5. The 14th Amendment's Impact on Education
Though the Fourteenth Amendment did not specifically address education, it has been used to foster educational change for many years. In this lesson, we'll look at important cases involving education and the Fourteenth Amendment.
6. The Freedmen's Bureau's Impact on Education
After the Civil War, the federal government established a department to help give opportunities to freed slaves. In this lesson, we'll examine the Freedmen's Bureau and its impact on education, including the establishments of HBCUs.
7. Education During the Progressive Era: Reform & Growth of Urban Education
Social and political reform during the Progressive Era of American history led to major advancements in public education. In this lesson, we'll examine three of those advancements: the spread of high schools, urban education, and teacher training.
8. The Impact of Jim Crow Laws on Education
Jim Crow laws held racial minorities back for almost a century. Nowhere was that more obvious than in segregated schools. In this lesson, we'll look at the inequalities of segregated schools and the positive contribution of Rosenwald schools.
9. The History and Impact of School Desegregation
In the first half of the 20th century, schools were racially segregated. As society progressed, the courts began to rule that segregation was not legal. In this lesson, we'll look at some of the court cases that shaped segregation and desegregation in American schools.
10. The Space Race's Impact on Math & Science Education in the U.S.
During the Cold War, America and Russia tried to outdo each other with regards to space exploration. In this lesson, we'll look at the launch of Sputnik and the Space Race's effect on science and math education in American public schools.
11. Modern U.S. Public Schools: Kindergarten to High School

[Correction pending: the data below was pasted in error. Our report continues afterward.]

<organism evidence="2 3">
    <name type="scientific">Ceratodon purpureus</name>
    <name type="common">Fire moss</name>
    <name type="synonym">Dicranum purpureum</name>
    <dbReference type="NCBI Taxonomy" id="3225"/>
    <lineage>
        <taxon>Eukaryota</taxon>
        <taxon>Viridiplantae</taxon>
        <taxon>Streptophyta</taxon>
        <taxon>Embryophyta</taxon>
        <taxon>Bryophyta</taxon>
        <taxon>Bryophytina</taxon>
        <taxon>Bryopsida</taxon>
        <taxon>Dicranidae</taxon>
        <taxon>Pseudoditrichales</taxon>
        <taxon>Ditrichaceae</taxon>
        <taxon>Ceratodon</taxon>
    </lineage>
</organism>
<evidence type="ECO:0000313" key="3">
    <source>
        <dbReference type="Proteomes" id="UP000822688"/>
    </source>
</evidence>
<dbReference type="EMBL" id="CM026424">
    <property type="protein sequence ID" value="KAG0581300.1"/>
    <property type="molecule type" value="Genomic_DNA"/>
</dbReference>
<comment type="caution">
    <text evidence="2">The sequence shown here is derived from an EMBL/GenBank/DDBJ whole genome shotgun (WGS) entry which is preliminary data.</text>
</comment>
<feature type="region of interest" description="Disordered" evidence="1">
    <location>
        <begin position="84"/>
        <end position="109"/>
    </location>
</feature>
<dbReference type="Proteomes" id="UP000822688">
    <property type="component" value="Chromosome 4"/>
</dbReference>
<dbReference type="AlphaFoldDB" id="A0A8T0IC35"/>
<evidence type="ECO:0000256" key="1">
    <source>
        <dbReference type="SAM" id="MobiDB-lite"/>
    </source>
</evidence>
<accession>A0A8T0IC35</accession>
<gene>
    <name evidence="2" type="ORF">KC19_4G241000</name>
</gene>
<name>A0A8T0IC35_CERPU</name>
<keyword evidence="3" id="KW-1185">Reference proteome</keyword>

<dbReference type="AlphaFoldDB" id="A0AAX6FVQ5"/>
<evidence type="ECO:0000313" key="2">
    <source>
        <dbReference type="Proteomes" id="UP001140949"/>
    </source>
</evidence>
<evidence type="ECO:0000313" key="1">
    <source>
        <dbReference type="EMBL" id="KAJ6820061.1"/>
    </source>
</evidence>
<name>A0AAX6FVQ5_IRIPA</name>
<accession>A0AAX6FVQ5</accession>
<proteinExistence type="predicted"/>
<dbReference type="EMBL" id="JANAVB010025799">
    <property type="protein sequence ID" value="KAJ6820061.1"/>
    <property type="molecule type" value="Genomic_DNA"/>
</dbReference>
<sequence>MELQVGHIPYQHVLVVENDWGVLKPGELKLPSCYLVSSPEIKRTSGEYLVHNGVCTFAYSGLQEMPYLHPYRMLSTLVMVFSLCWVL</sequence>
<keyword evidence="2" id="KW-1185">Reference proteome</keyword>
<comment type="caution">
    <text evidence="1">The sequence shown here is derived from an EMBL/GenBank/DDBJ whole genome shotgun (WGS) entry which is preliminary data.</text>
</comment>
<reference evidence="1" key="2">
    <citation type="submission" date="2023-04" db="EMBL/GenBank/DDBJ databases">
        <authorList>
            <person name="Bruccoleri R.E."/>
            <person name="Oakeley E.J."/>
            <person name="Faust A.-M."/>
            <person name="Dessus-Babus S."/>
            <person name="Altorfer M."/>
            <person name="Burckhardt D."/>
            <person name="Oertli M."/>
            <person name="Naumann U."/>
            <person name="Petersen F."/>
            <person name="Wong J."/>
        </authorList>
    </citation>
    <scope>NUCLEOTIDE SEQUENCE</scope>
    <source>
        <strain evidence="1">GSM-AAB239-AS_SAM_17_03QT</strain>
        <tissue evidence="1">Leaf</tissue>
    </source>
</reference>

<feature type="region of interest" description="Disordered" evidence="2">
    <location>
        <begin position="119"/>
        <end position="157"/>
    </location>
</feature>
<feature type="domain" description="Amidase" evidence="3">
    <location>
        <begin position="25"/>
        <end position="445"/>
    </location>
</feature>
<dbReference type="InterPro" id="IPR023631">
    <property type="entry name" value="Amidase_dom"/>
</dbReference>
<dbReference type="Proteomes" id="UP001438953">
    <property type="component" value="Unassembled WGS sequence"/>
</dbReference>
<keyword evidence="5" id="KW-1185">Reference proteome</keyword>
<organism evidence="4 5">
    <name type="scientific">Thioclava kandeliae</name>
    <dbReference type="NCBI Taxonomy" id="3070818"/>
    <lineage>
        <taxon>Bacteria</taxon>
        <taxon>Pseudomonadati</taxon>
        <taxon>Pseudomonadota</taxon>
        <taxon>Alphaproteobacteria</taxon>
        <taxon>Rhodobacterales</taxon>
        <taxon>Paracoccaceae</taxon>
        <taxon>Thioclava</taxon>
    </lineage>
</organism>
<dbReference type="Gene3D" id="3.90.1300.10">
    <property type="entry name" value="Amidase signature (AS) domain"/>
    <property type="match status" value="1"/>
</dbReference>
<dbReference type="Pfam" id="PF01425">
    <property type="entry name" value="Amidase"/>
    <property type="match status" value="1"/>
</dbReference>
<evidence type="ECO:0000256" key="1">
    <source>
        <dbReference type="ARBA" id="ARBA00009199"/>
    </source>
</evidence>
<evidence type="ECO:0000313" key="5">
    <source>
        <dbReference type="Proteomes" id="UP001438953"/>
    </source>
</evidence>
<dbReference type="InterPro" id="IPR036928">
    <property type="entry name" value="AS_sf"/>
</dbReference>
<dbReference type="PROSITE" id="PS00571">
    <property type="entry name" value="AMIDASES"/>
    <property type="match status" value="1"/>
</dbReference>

The modern American educational landscape is quite different from what it was a century ago. In this lesson, we'll look at the different levels of public education in America, including the difference in middle schools and junior high schools.
12. Accountability & Standardized Testing in Education in the 21st Century
What's the deal with assessments and No Child Left Behind? In this lesson, we'll examine statewide standardized assessments, teacher accountability, and the No Child Left Behind Act, including what critics say about them.
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Other chapters within the OSAT Early Childhood Education (CEOE) (105): Practice & Study Guide course
- CEOE Early Childhood Ed: Language Development
- CEOE Early Childhood Ed: Teaching Language & Literacy
- CEOE Early Childhood Ed: Teaching Reading Comprehension
- CEOE Early Childhood Ed: Writing Instruction
- CEOE Early Childhood Ed: Cognitive Development
- CEOE Early Childhood Ed: Cognition & Memory
- CEOE Early Childhood Ed: Diversity in the Classroom
- CEOE Early Childhood Ed: Motivating Students
- CEOE Early Childhood Ed: Instructional Pedagogy
- CEOE Early Childhood Ed: Assessment Strategies
- CEOE Early Childhood Ed: Basic Math & Problem Solving
- CEOE Early Childhood Ed: Social Studies
- CEOE Early Childhood Ed: Foundations of Science
- CEOE Early Childhood Ed: Arts Education
- CEOE Early Childhood Ed: Health & Physical Education
- CEOE Early Childhood Ed: Social & Moral Development
- CEOE Early Childhood Ed: Socialization Strategies
- CEOE Early Childhood Ed: Resources & Technology
- CEOE Early Childhood Ed: Major Philosophies of Education
- CEOE Early Childhood Ed: Social & Family Systems
- CEOE Early Childhood Ed: Professional Organizations
- OSAT Early Childhood Education (CEOE) (105) Flashcards